The Cambridgeshire and Peterborough Independent Climate Commission (CPICC) final report contains two major recommendations for transport.
Category - Environment
We can wait for a more authoritarian government to force us to change, or we can start to build consensus for change.
All of these steps can reduce the vehicle-miles we are most directly responsible for without significantly reducing quality of life.
The real problem is the huge carbon cost of continuing to use the petrol/diesel vehicles we have now and continue to manufacture.
108 people met over six weekends earlier this year to consider how the UK should decarbonise transport, energy, food and other things we buy.
Brilliantly convenient while we’re all shut in our homes. But how can it continue when people return to work?
We must make lasting changes in our own lives, and demand change of others.
For trips not involving a sleeper - as far as Biaritz, Perpignan, Monaco, Berlin or Milan - advance fares are comparable with flying with checked-in bags.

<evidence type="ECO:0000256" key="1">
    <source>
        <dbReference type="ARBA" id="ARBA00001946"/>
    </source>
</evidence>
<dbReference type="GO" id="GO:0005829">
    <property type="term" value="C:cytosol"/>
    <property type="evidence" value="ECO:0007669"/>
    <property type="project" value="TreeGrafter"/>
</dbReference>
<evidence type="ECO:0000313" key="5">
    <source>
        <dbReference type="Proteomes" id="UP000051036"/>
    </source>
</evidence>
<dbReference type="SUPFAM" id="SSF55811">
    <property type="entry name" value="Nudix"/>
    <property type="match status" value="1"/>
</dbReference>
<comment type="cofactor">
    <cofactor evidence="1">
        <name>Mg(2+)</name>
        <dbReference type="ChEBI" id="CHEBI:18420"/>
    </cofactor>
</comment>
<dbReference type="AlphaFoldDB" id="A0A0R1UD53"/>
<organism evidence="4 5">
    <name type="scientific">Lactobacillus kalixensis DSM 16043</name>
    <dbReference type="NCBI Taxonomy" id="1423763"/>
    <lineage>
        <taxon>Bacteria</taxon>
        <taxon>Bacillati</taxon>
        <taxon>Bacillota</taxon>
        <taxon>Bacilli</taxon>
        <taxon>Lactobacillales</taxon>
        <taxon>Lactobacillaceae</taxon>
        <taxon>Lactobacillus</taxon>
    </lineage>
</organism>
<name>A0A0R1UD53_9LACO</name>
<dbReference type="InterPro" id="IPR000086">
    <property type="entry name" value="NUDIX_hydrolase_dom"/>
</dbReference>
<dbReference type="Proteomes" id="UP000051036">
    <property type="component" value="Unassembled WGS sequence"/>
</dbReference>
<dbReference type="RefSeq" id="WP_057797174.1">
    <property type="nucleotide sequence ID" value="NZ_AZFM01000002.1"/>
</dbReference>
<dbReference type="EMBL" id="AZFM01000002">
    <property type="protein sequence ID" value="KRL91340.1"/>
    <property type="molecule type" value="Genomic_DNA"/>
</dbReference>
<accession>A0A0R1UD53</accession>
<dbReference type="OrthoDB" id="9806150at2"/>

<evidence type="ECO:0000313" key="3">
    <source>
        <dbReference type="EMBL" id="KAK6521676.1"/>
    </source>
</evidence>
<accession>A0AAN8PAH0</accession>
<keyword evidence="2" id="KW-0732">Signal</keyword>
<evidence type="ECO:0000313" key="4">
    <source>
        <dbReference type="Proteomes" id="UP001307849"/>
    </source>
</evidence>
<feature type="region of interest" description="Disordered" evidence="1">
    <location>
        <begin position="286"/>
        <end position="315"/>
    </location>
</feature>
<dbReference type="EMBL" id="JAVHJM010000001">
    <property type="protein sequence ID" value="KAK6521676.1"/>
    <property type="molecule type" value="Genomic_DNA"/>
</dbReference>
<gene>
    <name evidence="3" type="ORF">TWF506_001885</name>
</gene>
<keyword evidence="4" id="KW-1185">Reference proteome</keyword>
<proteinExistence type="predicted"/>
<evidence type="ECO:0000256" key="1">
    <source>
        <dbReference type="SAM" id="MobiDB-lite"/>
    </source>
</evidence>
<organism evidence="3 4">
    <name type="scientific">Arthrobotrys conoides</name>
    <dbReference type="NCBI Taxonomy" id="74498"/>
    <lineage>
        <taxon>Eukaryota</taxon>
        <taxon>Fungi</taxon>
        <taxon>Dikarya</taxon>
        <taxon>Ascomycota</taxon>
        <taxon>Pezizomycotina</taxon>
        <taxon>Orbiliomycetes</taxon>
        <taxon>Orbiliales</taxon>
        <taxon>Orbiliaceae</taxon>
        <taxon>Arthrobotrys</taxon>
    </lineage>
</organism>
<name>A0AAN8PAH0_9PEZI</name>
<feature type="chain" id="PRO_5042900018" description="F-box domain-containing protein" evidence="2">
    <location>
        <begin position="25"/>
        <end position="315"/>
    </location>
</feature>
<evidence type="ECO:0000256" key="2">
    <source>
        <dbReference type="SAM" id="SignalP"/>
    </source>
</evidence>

How closely do you think highway planners and engineers adhere to this?
We need more train and bus services, an extensive network of cycleways, and for towns and villages to be walkable.
Public Health England recommends targeting pollution hotspots and areas which have more vulnerable people.
You might expect the council's Highways team would forbid pavement blocking by building contractors at critical sites.
Residents, councillors and the Conservation officer have all asked for the minimum signage of ‘Parking Permit Areas’ in Newnham.
The full response to the consultation: why Smarter Cambridge Transport supports most of the short-term measures proposed (some with modifications), but does not support any of the three long-term strategies proposed.
Clean air. Who’s going to argue against that? None of us wants to breathe in dirty, life-shortening air. The figure of 47 deaths per year attributable to air pollution locally, cited recently on Cambridge Independent’s...
Ideas for reducing congestion and pollution in urban areas, developed in the context of the Greater Cambridge area, typical of many UK towns and cities.